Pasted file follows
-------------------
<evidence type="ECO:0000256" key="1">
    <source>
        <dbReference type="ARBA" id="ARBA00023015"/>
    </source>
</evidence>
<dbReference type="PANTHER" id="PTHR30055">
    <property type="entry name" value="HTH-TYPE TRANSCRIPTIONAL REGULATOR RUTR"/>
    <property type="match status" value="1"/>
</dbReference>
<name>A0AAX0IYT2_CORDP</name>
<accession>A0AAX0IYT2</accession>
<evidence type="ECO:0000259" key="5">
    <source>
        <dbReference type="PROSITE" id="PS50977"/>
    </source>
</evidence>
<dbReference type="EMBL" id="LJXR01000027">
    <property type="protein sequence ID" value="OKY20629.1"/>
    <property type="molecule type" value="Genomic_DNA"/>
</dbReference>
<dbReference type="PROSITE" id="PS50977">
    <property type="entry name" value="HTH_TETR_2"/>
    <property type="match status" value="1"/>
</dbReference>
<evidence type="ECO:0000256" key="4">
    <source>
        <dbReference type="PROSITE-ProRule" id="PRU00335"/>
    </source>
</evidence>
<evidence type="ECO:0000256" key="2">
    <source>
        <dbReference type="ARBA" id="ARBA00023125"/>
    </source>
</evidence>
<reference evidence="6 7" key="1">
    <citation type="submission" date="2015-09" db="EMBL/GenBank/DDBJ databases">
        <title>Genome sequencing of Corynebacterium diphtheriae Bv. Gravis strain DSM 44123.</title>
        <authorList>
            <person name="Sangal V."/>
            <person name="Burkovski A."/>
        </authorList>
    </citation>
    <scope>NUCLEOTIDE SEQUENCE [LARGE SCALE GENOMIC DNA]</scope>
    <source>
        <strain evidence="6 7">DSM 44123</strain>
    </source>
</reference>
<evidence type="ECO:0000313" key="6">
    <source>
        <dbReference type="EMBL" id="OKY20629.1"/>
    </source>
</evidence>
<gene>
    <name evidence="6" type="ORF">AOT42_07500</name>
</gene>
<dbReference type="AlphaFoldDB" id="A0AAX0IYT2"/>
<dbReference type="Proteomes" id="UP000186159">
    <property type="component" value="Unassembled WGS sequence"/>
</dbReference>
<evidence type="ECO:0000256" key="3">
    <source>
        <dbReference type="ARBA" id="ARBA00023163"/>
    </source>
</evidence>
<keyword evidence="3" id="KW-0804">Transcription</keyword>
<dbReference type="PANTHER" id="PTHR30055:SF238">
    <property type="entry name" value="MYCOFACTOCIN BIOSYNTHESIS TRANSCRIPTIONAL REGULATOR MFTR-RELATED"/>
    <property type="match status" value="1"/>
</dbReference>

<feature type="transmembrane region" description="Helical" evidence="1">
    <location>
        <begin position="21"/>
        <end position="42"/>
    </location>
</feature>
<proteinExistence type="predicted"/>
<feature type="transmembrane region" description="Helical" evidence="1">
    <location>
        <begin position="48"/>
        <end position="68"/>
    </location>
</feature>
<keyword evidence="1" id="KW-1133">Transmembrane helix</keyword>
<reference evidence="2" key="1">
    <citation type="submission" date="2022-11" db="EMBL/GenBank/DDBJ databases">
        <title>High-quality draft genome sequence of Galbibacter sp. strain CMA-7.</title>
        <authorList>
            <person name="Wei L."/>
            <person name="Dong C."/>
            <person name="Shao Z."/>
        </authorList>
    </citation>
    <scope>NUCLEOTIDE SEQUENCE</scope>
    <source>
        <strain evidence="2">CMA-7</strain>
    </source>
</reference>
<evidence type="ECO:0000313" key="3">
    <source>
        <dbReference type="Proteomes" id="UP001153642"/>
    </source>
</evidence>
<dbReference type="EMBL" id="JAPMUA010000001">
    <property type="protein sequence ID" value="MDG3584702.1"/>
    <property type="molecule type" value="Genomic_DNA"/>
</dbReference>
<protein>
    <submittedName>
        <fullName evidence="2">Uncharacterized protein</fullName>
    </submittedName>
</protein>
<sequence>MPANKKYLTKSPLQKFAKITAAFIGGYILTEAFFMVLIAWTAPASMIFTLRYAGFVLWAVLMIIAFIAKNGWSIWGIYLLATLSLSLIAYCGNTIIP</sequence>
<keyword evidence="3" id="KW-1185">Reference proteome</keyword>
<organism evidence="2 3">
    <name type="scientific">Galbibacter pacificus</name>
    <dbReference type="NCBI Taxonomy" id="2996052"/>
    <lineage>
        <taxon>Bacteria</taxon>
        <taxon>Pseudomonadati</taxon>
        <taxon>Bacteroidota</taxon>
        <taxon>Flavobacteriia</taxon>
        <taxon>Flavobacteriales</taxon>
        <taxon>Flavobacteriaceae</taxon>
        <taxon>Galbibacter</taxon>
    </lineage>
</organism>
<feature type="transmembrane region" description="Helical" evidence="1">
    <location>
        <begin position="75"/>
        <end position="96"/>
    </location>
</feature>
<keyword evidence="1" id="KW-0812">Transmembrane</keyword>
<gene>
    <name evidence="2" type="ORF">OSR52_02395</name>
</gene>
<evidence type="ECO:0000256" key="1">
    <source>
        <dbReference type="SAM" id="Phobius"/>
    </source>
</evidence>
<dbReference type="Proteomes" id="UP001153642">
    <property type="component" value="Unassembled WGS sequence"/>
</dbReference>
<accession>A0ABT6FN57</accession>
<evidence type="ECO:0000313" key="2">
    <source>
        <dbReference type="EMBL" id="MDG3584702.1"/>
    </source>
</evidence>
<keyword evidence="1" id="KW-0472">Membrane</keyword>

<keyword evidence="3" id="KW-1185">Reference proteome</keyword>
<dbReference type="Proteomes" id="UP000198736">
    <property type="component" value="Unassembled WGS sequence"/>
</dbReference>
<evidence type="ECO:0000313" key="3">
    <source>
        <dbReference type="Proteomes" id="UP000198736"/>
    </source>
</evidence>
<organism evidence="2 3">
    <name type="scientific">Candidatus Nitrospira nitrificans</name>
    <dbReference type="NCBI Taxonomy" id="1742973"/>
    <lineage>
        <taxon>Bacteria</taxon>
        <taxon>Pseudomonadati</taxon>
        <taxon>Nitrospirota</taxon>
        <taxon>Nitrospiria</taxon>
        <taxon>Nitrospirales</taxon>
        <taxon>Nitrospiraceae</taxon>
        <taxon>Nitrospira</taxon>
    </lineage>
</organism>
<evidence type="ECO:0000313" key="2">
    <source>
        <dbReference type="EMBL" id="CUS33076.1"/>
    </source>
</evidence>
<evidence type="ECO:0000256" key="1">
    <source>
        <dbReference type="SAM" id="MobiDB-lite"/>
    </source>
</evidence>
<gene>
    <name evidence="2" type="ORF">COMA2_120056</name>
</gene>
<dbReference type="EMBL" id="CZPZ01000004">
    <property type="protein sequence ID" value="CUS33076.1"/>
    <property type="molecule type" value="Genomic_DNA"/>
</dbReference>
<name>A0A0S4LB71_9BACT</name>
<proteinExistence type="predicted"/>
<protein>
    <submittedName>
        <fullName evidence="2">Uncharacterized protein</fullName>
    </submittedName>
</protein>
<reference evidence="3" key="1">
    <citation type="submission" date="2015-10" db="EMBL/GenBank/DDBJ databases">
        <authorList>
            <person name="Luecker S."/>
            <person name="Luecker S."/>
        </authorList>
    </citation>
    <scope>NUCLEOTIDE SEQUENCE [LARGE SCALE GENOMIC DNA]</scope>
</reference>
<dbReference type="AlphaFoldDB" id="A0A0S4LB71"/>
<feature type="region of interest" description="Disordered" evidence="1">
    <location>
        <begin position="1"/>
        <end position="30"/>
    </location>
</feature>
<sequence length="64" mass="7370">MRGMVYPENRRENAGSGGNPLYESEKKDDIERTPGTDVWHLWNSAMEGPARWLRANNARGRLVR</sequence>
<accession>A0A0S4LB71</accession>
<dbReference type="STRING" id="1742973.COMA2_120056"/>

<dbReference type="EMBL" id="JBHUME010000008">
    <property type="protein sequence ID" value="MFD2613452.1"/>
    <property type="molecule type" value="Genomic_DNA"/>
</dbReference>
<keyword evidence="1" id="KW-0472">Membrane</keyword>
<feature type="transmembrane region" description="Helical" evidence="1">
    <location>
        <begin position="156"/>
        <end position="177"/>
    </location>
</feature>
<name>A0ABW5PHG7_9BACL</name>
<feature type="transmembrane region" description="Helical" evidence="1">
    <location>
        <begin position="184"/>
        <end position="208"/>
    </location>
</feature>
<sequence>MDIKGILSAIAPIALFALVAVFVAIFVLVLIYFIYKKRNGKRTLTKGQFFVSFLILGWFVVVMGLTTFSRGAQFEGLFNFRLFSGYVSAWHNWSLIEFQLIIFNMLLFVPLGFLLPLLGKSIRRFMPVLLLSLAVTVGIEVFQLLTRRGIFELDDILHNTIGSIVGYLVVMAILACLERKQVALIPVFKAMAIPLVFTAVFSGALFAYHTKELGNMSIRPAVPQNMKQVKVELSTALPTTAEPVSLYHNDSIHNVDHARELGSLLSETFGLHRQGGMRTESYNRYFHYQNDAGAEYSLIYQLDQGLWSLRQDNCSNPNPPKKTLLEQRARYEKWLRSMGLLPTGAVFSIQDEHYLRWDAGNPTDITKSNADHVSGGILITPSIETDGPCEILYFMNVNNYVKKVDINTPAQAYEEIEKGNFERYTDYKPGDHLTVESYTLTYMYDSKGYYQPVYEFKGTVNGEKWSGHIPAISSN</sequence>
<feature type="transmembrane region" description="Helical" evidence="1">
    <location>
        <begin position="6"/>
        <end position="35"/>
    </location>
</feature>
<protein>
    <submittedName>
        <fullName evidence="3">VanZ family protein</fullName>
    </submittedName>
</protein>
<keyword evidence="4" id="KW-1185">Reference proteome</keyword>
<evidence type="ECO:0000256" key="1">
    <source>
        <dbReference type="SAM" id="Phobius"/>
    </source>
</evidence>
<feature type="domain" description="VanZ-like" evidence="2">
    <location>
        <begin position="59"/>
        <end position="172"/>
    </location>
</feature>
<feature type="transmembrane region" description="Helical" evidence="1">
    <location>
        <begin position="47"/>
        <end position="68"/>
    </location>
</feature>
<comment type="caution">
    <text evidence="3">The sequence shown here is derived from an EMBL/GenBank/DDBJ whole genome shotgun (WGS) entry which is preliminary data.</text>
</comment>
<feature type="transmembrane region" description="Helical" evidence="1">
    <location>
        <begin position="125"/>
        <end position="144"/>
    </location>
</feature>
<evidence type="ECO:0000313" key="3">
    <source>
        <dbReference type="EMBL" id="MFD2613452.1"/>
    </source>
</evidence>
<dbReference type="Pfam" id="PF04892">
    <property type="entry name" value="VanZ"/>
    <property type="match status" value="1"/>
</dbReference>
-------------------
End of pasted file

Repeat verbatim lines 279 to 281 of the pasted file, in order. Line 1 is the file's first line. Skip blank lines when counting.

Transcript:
<dbReference type="Pfam" id="PF04892">
    <property type="entry name" value="VanZ"/>
    <property type="match status" value="1"/>